The Space Shuttle Atlantis launched earlier today to perform the fourth and last servicing mission of the Hubble Space Telescope. This Shuttle mission should restore the functionality of the Advanced Camera for Surveys (ACS) and the Space Telescope Imaging Spectrograph (STIS). The shuttle astronauts should also install two additional instruments: the Cosmic Origins Spectrograph (COS) - a high-spectral resolution ultraviolet spectrometer - and the Wide Field Camera 3, an upgrade from WFPC2.
Hubble over the years has made a number of discoveries at Io including observing surface changes between Voyager and Galileo (such as a major eruption at Ra between 1994 and 1995) and sulfur gas in Pele's plume. These discoveries were made using the full-set of instruments onboard the space telescope, and no doubt these new instruments would certainly be useful for the study of Io, particularly studying the gases in Io's atmosphere using the COS spectrometer. Because of the high demand on telescope time, Hubble is not well suited for change detection, but certainly comparisons between any chance images of Io could be used for this purpose, but they would need to be large changes like the one at the Ra Patera eruption.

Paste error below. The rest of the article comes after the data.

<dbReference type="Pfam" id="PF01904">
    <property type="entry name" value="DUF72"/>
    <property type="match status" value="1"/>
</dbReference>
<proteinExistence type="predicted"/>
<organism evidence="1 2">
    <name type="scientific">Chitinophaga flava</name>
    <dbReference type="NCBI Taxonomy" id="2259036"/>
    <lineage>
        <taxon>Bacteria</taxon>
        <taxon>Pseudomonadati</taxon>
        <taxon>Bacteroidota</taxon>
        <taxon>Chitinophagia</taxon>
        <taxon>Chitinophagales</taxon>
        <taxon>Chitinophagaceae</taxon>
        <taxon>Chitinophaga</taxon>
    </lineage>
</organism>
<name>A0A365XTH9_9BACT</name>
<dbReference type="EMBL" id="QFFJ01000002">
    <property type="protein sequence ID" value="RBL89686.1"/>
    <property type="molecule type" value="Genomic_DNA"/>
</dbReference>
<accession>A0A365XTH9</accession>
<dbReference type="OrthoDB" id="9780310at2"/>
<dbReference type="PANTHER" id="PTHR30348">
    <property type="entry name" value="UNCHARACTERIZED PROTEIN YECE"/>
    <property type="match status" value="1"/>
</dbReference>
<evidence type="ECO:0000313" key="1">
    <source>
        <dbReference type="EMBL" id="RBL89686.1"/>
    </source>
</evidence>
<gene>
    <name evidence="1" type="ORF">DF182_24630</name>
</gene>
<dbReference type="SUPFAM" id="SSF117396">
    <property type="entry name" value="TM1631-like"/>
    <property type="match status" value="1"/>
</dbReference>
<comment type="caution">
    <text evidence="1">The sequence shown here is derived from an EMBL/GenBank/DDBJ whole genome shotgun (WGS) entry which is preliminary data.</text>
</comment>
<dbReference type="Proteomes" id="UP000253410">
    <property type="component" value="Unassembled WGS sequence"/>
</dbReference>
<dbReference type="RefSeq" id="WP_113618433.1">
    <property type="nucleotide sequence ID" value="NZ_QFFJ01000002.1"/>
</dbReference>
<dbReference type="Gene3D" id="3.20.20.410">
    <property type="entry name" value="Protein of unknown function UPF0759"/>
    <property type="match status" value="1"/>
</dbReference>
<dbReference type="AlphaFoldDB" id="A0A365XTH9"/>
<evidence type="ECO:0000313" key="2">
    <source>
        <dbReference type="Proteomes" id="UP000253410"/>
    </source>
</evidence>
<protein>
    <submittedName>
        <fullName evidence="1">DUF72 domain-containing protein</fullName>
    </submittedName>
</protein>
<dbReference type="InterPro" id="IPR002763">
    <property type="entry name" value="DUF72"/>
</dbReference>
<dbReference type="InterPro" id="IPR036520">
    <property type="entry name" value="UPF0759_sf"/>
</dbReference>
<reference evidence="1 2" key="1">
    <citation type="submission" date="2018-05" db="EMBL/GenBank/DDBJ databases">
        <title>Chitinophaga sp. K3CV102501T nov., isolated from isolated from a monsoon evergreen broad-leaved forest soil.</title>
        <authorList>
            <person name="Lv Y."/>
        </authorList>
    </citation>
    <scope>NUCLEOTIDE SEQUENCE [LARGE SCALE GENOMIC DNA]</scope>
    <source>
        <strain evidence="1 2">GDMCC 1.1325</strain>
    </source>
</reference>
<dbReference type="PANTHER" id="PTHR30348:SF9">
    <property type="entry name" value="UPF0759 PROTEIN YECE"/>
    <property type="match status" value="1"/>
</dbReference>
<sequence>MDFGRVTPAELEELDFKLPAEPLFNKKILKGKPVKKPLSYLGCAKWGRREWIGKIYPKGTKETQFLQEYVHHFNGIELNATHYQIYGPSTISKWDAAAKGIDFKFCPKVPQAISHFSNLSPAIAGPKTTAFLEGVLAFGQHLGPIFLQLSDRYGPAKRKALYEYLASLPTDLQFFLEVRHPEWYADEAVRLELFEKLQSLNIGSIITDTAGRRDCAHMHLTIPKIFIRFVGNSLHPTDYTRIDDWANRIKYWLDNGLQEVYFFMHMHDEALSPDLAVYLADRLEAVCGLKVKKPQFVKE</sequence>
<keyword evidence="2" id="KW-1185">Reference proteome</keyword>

Link: Hubble Servicing Mission 4 [sm4.gsfc.nasa.gov]